Last year the brewery exported an extremely limited number of cases from Belgium in a "one-time-only" promotion to raise renovation money for the monastery whose upkeep is the beer's sole reason for existence. In the States, you may have seen droves of drooling late-20s guys lined outside a liquor store like it was auctioning tickets to heaven or dates with Kate Upton. That was for Westvleteren, and supplies lasted about a day.
According to my new friends from Bruges, Westvleteren isn't much easier to buy in Brussels, where apparently only one bar serves the beer. All I knew was the bar's name (four French words that translate to "the Good Old Days"), that it would be very difficult to find and that it was near the spectacular center of the city, Grand Place. Seemingly the reason words like "ornate" were invented, every inch of every building in this incredible square is centuries-old Skittles for the eyes, and on summer nights it's all illuminated by a multicolored light show that locals and visitors sit on the cobblestones to ogle and toast to.
I managed to pull myself away from this arresting rectangle of resplendence and into the surrounding web of pedestrian shopping streets. I wandered past chocolate boutiques, souvenir shops, a very uncoordinated breakdancer and then a peculiar arch leading to a stone alleyway. A sign hung over the arch with four very familiar words: "Au Bon Vieux Temps." Down the alley was a door leading to a very old bar. Inside the bar were wooden walls, stained glass and a beer menu. The last item on the menu: Westvleteren. And written next to it, in four different languages, "The best beer in the world."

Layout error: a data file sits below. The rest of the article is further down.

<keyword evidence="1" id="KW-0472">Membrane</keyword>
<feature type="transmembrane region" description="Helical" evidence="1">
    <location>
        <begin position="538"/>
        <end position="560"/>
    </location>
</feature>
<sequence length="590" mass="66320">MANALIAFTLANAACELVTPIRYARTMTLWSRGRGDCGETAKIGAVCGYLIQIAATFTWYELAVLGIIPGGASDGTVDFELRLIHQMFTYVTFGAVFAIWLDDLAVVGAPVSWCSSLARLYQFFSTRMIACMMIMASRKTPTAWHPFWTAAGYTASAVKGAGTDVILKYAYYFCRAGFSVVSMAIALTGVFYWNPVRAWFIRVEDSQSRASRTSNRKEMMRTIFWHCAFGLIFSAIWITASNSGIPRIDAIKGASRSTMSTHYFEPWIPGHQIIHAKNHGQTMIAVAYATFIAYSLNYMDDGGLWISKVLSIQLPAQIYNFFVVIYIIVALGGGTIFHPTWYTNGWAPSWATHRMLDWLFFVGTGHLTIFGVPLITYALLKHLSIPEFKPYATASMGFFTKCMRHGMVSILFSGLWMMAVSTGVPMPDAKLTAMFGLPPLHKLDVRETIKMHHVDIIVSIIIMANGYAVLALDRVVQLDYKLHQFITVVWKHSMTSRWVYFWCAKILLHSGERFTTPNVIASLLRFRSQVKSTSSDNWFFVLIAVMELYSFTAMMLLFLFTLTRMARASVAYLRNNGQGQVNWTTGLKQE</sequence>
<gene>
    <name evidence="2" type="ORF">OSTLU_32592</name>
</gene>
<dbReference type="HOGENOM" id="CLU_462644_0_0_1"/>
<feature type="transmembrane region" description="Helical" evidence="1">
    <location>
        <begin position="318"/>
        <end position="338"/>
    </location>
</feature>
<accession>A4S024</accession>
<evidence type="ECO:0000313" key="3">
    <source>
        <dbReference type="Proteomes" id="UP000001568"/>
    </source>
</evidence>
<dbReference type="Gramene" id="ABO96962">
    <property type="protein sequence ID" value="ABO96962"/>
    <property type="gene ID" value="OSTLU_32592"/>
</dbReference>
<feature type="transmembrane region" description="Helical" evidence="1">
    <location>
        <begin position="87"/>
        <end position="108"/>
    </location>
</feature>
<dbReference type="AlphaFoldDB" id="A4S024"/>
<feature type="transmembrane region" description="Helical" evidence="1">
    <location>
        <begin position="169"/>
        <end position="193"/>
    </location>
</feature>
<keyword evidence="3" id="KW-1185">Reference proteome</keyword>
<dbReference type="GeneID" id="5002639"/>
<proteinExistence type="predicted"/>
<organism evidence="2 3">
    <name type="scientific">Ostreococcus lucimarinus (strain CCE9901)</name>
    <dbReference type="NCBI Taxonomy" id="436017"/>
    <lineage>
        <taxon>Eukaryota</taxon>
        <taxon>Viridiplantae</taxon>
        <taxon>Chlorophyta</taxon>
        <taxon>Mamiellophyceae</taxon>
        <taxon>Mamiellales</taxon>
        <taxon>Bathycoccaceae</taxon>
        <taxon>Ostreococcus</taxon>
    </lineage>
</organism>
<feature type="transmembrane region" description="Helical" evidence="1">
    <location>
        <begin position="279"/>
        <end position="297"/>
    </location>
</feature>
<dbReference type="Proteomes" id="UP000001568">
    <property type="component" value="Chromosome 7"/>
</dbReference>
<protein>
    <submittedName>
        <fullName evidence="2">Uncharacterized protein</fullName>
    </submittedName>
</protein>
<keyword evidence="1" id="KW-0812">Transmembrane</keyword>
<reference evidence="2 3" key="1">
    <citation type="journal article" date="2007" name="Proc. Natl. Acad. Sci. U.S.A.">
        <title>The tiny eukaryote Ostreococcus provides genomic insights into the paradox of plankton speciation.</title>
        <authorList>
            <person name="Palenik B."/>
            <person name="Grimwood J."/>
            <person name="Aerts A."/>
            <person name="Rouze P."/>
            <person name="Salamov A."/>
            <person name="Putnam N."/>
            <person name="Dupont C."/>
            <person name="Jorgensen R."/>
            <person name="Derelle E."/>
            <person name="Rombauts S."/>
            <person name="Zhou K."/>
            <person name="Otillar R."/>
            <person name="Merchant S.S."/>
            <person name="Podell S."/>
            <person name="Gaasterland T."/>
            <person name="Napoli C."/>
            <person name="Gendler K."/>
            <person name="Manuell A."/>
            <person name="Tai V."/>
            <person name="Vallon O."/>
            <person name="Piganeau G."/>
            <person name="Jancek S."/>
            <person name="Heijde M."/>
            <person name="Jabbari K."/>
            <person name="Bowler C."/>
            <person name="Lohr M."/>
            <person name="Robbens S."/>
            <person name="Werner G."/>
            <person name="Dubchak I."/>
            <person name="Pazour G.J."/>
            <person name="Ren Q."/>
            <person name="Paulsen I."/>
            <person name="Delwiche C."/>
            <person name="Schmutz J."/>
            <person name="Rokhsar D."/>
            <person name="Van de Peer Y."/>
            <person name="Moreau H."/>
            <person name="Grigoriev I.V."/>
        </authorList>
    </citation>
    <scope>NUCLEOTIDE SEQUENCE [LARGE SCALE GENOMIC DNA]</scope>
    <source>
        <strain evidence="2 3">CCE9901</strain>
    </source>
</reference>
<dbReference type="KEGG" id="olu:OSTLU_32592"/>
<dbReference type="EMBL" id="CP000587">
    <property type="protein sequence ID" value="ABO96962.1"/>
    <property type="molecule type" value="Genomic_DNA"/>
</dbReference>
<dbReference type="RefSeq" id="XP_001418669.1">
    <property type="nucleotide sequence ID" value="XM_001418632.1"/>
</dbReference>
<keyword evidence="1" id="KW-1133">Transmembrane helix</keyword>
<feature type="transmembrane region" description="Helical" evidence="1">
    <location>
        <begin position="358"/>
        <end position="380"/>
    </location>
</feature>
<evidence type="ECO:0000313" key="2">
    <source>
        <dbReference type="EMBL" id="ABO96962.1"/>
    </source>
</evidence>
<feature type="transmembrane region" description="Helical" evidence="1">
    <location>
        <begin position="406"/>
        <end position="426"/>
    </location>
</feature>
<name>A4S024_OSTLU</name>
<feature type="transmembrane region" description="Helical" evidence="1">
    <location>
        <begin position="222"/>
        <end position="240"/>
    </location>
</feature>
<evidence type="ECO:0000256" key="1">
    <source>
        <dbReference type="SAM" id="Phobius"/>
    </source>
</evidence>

After this point the details really stuck with me. Like the beer's carbonation. Rather than clobbering me with American beer's bloated linebacker bubbles, Westvleteren's CO2 fizzed with the shiftiness of a train station pickpocket. Or the way its flavor subtly changes with each sip, altering as it gets warmer like an alcoholic mood ring. Or the beer bottle itself: a simple dark brown container with no label, the kind of thing you'd find tucked away in a cobwebbed Hogwarts potion cabinet.
In many ways, drinking a Westvleteren in Au Bon Vieux Temps is the polar opposite of visiting the extravagant Grand Place. Only a few yards away, here I was in a modest bar nearly hidden entirely from public view, drinking ale from the most unassuming bottle of all time. But all of that was a sneaky diversion. The taste of Westvleteren is every bit as intricate as the carvings adorning Hotel De Ville; it's just not as easy to find.
Is Westvleteren 12 the world's best beer? I'm not sure that's something anyone can really determine. Does it taste like an angel riding a Pegasus wreathed in flames? Yes, without a doubt. In the ongoing war between desire and inconvenience, this battle proved more than worthy. The moment I entered Au Bon Vieux Temps, every dead end and wrong turn I had taken retroactively became integral steps in this strange, impulsive quest. Sharing one of the rarest brews on the planet with the bar's regulars as they recommended my next drink for me, the flight, the jetlag and the uncertainty all went out the stained-glass window.
Check out more stories on drinks and travel on AOL Travel's Booze Week homepage.
Westvleteren beer crates photo via AP